High-impact ideas represent the special and specific value your offering promises to deliver. These “value propositions” can be functional and reflective of tangible results or effects. They can be emotional and illustrative of how people will feel after obtaining those results. Or they can be experiential and representative of the positive characteristics and desirable atmosphere that accompany your usage experience.

Whatever the angle, the right name always speaks to what people want or need, and celebrates how those asks are met by your offering. If it doesn’t, there’s probably a better name out there for you. And you should seek it out.

The story behind the name should be rich and actionable.

The right name also has enough depth and dimension to support an inspiring and memorable story. That story is called the name’s rationale, and it captures what your name is promising, the perspectives or beliefs it symbolizes, and how it will help your business succeed in market. It’s the narrative of why your name is the “right name” after all. For you and the people you’re trying to reach. And it’s important because that one simple description has the potential to keep your entire suite of communications focused on the same, highly persuasive points.

Given its high frequency of use, a name sits at the top of your communications’ hierarchy. Therefore, a truly cohesive communications system is one that pulls and expands the story of a name through its multiple touchpoints. And that cohesion has the power to make the right ideas stick.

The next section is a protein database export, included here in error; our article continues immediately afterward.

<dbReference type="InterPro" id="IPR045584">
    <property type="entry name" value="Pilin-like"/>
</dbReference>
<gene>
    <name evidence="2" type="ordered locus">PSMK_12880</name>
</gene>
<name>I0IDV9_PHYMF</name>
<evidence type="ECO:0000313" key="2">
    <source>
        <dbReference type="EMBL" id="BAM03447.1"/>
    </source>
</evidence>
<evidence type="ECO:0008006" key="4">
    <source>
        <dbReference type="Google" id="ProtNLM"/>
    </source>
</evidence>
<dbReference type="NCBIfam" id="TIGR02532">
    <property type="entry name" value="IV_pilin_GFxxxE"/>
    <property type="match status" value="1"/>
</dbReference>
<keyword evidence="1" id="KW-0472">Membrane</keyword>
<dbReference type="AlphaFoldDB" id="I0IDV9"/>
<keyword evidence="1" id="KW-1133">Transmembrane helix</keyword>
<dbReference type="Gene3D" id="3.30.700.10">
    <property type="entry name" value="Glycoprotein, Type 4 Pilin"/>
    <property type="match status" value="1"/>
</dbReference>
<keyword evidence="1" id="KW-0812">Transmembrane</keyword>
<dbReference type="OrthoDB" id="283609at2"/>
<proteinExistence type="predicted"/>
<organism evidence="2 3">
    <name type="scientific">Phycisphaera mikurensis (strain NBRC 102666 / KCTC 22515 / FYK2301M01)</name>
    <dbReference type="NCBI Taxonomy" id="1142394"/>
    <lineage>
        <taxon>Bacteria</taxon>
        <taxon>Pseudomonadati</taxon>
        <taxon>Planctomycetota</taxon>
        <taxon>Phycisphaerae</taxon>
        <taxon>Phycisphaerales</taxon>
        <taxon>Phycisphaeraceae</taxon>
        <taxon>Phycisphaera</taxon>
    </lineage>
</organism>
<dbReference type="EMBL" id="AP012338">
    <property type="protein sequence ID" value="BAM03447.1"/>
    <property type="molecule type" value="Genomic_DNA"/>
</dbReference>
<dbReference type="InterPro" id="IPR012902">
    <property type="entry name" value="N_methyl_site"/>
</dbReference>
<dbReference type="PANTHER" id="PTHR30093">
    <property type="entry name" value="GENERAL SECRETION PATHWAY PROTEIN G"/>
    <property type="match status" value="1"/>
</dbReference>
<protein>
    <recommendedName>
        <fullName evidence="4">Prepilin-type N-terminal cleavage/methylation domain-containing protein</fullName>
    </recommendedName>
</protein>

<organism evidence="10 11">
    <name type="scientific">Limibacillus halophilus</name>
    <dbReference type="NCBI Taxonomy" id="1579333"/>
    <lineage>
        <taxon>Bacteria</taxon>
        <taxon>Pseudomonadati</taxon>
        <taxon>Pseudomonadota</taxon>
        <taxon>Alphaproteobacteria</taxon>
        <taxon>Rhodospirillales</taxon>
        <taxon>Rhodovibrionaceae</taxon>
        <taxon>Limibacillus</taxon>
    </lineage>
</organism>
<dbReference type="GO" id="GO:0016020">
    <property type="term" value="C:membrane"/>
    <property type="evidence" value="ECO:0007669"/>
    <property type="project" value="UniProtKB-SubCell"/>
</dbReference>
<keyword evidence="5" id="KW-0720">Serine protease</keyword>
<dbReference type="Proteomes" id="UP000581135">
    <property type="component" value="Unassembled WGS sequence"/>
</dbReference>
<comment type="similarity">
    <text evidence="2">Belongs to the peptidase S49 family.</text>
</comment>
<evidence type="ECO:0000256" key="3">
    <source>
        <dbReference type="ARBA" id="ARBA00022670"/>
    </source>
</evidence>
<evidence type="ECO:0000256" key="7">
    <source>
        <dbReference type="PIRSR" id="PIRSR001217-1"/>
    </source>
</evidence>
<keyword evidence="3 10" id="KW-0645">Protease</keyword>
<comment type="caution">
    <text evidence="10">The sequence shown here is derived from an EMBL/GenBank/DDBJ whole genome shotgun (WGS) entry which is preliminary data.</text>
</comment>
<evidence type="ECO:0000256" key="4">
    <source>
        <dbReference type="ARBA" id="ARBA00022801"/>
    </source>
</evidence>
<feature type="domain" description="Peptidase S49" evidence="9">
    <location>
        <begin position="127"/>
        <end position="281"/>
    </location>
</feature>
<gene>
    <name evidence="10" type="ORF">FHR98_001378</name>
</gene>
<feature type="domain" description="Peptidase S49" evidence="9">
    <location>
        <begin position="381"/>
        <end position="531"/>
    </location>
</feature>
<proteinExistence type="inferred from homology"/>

This pull through and expansion is also important because it ensures people understand the thinking behind your name – something absolutely necessary to maximize its productivity as a storytelling agent for your brand or business.

Consider the example of Duffel, a software company with a mission to democratize the travel industry by empowering anyone to effortlessly embark on the journey of becoming a travel seller. At first glance, Duffel (presumably short for duffel bag) may come across as uncompelling. Sure, it’s related to trips and travel but it’s also a fairly benign everyday object.

But the power of Duffel’s name can be observed through the brand’s storytelling. Duffel’s wider universe of communications consistently speaks to things like simplicity, ease-of-use, “lightness” and new adventures – all of which are ideas clearly associated with a duffel bag (versus other types of luggage, such as a trunk or suitcase, for example).

Neglecting to reinforce those key value propositions would minimize the effectiveness of the name Duffle, and perhaps open the door for negative associations around blandness and commoditization to arise. Yet, with its consistent reinforcement, Duffle is able to successfully act as a symbol for the business’s most meaningful promises. And because of this, the business’s most meaningful promises stay top of mind, top of heart, and top of memory when users or consumers encounter Duffle.

So, while there may not be a single, magical solution to your naming needs, there is always an opportunity to construct a short-list of great potential names. And in that set of circumstances – there are no “wrong” choices. Only names with different stories and strategies – each with their own power to say and do something great.

– By Tanya Gustafson